By Rich Pollack
Carol Wittenberg loves her 2013 Chevy Volt, a plug-in hybrid that runs on both gas and electricity.
“It’s environmentally friendly, it’s economical and it’s comfortable and quiet,” she says.
But when Wittenberg and her husband, Larry, returned to their condominium in Highland Beach last month, the Volt remained in their Michigan garage.
“There isn’t a charging station nearby to make it worthwhile,” says Wittenberg.
As the number of electric cars on the road grows, condominiums with shared parking facilities and even small municipalities are wrestling with the question of how, if at all, to accommodate people like the Wittenbergs and others in a small group of electric-car owners seeking convenient ways to plug in.
“It’s something that’s creating a buzz in our industry,” says Lisa Magill, an attorney who specializes in community association law for the firm of Becker & Poliakoff.
At the heart of the issue is the question of who should pay for installations of charging stations, and then once they’re in, how to ensure residents of an entire building don’t end up paying for the electricity used by a few individuals to charge cars.
Even municipalities are facing the challenge, with the town of Highland Beach deciding against the installation of a community charging station because the benefits for a few would not justify the expense paid by all of the town’s taxpayers.
Compounding the problem are the regulations in condominium documents that can range from requiring a majority vote of the board of directors for approval of a charging station to a favorable vote by 75 percent of the unit owners.
South Palm Beach resident Paul J. Least learned first hand about those rules and regulations when he tried to charge the Nissan Leaf he just purchased, using an extension cord that he ran from his first floor condo unit to a parking spot right out front.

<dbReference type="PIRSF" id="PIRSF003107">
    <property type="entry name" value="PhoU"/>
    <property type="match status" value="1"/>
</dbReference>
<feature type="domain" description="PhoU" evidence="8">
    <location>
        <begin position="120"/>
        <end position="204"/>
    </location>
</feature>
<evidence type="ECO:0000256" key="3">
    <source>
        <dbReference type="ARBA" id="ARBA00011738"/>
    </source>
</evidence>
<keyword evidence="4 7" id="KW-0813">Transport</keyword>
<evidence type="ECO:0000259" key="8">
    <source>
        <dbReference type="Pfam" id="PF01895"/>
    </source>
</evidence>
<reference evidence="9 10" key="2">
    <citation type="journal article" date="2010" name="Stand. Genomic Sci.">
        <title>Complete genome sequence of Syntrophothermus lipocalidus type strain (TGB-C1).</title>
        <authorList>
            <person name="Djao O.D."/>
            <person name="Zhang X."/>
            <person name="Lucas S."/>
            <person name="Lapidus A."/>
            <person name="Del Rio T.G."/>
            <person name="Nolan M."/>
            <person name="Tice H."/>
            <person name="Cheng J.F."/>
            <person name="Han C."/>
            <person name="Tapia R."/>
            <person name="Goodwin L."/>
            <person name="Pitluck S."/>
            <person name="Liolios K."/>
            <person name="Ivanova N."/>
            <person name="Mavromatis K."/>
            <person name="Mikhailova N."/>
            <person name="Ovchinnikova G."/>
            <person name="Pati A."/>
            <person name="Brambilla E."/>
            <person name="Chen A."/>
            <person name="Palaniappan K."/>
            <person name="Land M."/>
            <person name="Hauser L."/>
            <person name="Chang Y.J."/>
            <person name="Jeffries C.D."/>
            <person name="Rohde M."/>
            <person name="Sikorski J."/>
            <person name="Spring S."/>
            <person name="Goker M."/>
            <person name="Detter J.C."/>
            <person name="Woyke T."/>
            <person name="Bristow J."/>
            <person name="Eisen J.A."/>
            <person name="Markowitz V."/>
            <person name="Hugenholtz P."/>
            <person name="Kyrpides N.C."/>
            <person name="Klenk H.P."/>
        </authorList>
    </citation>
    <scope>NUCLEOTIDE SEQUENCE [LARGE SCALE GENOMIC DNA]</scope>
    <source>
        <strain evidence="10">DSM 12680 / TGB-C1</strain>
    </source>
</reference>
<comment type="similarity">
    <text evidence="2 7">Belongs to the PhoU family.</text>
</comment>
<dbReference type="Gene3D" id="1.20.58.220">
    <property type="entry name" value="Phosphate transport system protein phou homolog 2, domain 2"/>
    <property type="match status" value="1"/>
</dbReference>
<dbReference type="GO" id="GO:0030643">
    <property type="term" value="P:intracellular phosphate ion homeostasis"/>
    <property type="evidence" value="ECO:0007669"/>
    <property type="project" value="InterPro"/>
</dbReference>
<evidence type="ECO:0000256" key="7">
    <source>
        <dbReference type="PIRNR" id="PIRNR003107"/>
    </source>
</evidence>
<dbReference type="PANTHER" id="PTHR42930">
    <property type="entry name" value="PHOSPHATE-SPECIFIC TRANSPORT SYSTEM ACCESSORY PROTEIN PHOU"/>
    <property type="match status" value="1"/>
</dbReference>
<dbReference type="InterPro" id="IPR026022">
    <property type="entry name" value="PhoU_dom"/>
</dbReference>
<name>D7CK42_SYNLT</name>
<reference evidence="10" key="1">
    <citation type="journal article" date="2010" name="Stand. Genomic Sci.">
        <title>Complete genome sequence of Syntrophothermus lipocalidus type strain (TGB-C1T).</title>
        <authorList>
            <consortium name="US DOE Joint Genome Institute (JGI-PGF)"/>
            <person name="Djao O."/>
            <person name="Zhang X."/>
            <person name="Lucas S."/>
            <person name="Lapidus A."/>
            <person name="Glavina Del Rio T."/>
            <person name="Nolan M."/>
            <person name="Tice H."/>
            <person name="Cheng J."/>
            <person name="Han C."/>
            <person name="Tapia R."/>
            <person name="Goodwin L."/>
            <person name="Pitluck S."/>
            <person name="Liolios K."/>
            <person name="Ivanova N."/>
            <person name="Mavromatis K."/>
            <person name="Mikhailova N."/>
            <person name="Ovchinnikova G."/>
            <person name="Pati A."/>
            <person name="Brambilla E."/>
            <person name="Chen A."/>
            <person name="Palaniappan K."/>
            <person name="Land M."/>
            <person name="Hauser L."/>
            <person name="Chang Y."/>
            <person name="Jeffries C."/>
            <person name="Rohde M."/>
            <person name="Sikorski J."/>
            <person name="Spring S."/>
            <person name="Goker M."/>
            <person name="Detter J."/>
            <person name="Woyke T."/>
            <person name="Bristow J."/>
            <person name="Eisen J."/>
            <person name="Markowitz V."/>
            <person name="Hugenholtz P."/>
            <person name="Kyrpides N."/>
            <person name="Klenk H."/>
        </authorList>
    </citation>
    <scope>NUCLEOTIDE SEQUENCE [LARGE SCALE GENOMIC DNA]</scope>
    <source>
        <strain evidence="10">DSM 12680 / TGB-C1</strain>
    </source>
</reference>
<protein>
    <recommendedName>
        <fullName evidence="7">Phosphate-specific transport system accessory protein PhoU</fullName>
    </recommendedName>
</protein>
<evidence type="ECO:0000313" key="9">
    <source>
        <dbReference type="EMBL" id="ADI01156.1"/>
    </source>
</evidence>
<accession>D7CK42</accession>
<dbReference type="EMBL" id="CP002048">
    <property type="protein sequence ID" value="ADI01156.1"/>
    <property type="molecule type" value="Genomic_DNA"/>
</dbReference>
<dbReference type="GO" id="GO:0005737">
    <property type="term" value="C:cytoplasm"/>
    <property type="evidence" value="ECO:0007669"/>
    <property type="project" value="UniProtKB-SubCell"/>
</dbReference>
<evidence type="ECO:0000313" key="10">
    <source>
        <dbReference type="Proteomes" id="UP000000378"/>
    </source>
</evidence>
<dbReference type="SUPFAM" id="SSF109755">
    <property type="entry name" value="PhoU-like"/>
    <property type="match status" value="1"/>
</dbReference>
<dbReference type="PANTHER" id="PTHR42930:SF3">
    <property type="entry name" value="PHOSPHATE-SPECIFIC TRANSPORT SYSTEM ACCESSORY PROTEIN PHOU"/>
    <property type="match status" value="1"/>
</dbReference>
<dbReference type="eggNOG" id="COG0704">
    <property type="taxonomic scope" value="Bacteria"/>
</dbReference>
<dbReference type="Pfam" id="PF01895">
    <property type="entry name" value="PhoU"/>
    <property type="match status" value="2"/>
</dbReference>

Soon he was told by the condo association management that he could face hefty fines if he didn’t remove the extension cord.
Least says he offered to pay for electricity and for proper wiring but the condo management refused. Now, he says, he’s forced to keep the car in storage until he returns up north where he doesn’t anticipate any problems plugging in.
“If I knew I was going to have these problems, I wouldn’t have bought the car down here,” he said.
As more and more situations like Least’s arise, condo boards and managers are seeking guidance on how to proceed. “A week doesn’t go by when I don’t get a call from a condo manager,” says Anne-Lousie Seabury, electric vehicle program manager for Florida Power & Light Co. “They’re wondering where to start.”
The answer is not an easy one.
“I’ve worked with a lot of condos and everyone is different,” she says.
For their part, condo association managers and leaders say that there aren’t enough electric-car owners living in condos to make installations of community charging stations an issue.
That was the consensus during the October meeting of the Beach Condominium Association of Boca Raton and Highland Beach, according to Jack Fox, president of the group, which includes the managers, directors and officers of 63 communities.
“At this point the feeling is that there aren’t that many people with electric cars,” Fox said. “I think going forward, if electric cars become more prevalent, condos will respond to the demand.”
In the short term, he says, some condos are allowing owners to have charging stations in their garage parking spots, but they’re asking them to pay for the full cost of installation and the electricity they use.
That’s exactly what happened at The Yacht and Racquet Club of Boca Raton.
During the summer, the Rev. David M. Franco, O.S.F.S., a retired priest from Michigan living in a condo he inherited from his parents, purchased a pre-owned Nissan Leaf and went to his condo association to let the manager know he wanted to install a charging station that he could use in the garage.
“The manager said as long as I pay for the installation and my own electricity, it’s fine,” Franco recalls.
After doing a bit of research, Franco discovered that the costs of buying a Level 2 charging station — which can charge his Leaf in just a few hours — and installing it, were fairly affordable.
The charging station itself cost about $1,100, while running the necessary wiring from the garage electrical panel cost about $900.
In addition, Franco paid an extra $50 for a meter that measures the amount of electricity he uses. Every quarter he sends a check to the condo association, which pays for electricity used in common areas. The first check, written for four months, came to just $67.50.
While Franco’s is a success story, he says that the idea of a community-wide charging station —activated by credit cards — is not gaining much traction at the condominium.
“The problem is people have to look at electric cars not as a novelty but as a mode of transportation,” he said.